Streaming from iPad with Oplayer HD to TV very laggy. how come?

Discussion in 'iPad Apps' started by felixen, Jul 27, 2010.

  1. felixen macrumors 6502a

    Apr 13, 2009
    I had a movie on my iPad that I wanted to watch. So I hook up the iPad with my component cable and open oplayer HD to play the movie ( an .avi hence why I use oplayer) but the iPad became extremely laggy. Both the movie was laggy but even browsing through my movie on the iPad (still within oplayer) was far from a smooth experience.

    Then I went to the real video player to watch a mp4 movie which worked perfectly fine. So why wouldn't it work properly with oplayer? Watching avi films on the iPad with oplayer works like a charm.

    Also, the mp4 movie I ended up watching was a bad quality one. The music in it was loud and the speech was extremely low. Is it possible to adjust the speech volume compared to the music volume on an mp4 movie?
  2. bluedog3401 macrumors regular

    Sep 4, 2008
    There are MANY factors that can affect playback quality.
    The iPad has specific parameters for MP4 video files to be able to play them back. Basically it won't play certain audio encoded in formats not supported, as well as not playing more than 1280x720p encoded as MP4. There is a data rate limit, too.

    Your experience with OPlayer was playing and AVI file. I'm assuming you didn't create this AVI file but downloaded it from the internet. Depending on its resolution and data rate, as well as the actual encoding that is in the AVI file the processor may not be able to keep up with the rate or decode the file smoothly.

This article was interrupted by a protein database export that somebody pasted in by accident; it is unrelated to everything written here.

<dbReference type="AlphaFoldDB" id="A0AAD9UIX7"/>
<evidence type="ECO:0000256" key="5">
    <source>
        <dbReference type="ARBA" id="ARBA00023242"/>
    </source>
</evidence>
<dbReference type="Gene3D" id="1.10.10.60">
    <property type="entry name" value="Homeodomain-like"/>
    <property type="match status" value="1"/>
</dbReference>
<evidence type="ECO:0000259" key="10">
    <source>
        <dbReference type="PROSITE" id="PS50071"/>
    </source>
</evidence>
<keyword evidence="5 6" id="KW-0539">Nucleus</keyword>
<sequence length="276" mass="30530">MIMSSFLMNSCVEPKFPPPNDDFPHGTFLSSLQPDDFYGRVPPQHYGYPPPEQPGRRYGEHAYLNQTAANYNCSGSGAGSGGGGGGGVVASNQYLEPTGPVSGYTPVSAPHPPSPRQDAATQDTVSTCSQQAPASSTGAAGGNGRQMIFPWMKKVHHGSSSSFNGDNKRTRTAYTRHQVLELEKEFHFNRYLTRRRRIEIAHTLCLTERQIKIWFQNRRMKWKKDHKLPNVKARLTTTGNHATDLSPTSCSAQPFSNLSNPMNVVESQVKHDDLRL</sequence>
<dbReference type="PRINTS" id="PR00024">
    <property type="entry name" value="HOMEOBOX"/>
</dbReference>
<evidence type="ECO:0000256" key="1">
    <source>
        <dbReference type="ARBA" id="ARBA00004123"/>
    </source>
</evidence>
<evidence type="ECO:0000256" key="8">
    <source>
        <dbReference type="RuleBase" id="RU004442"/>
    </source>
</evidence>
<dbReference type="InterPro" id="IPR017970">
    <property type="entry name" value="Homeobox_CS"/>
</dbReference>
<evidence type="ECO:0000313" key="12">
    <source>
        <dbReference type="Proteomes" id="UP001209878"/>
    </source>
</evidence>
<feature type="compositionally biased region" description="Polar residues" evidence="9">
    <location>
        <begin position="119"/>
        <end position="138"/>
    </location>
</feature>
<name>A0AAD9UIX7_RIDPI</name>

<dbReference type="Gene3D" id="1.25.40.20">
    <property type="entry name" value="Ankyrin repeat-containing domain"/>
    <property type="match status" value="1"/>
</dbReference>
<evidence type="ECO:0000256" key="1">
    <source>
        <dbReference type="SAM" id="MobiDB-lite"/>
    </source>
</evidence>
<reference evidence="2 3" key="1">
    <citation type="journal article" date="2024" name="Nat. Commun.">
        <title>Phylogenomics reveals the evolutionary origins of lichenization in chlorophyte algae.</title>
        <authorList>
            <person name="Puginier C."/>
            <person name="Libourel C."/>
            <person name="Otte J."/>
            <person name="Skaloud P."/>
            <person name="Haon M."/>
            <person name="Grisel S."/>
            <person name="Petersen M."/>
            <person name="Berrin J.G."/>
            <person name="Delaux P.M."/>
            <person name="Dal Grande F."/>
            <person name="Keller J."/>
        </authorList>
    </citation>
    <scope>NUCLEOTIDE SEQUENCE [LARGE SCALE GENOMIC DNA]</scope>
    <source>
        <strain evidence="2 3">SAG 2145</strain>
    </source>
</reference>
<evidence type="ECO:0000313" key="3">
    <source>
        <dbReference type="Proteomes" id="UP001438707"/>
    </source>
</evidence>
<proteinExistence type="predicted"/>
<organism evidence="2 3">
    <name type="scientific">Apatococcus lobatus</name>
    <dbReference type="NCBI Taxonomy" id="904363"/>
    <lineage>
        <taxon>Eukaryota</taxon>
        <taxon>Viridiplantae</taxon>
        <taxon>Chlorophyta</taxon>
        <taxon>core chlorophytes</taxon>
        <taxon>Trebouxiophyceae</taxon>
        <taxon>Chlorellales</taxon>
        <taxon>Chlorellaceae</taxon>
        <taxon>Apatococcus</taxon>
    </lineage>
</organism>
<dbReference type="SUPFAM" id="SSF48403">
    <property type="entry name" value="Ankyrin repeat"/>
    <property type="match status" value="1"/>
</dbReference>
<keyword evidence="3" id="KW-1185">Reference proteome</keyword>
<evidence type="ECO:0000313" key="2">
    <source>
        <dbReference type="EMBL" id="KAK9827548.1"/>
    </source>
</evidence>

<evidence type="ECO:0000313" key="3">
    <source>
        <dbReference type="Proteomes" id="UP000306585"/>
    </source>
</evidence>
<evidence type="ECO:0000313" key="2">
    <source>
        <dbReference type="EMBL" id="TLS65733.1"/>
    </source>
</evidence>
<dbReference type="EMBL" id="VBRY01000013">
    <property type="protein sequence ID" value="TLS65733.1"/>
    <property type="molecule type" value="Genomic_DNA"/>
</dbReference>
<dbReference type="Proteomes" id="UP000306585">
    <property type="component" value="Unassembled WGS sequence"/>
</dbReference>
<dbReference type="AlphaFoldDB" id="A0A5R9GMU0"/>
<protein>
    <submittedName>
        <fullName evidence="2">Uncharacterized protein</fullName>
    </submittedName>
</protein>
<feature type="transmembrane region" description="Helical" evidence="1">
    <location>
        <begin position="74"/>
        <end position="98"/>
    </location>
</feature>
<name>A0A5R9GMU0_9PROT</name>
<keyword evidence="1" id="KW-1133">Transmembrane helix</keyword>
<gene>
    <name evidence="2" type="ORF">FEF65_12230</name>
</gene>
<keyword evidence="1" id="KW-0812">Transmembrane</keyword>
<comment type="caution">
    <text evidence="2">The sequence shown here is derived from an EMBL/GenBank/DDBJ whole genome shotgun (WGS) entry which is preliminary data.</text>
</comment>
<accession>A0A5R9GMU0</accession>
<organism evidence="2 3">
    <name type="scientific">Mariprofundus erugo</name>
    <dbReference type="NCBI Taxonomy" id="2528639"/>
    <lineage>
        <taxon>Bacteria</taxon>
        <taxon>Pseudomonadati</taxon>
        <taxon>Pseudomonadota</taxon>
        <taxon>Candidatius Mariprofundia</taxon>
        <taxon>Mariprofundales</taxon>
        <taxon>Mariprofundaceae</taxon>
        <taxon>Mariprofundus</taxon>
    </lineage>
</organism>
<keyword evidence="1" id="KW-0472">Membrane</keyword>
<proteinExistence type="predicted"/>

Here are a few options:
    There are some utilities that can re-encode your files to optimize them for use on an iPad or iPhone. Handbrake is free and often recommended, it has some preset defaults for different devices. Please note: re-encoding video can take quite a long time even with a very fast desktop computer and you may lose some quality of the video.

    RE-ENCODE AUDIO ONLY - under certain conditions
    I've heard but never tried a method that only re-encodes the audio when it is the only offending part that affects playability.

    Check out this thread for possible help:

    If you are comfortable or have a jailbroken device the Cydia app VLC is available and may play back files in a smoother manner. It will depend on the source video you give it, but it has worked very well on my desktop Mac and while I haven't tried many videos on it on my iPad it may work well for you.

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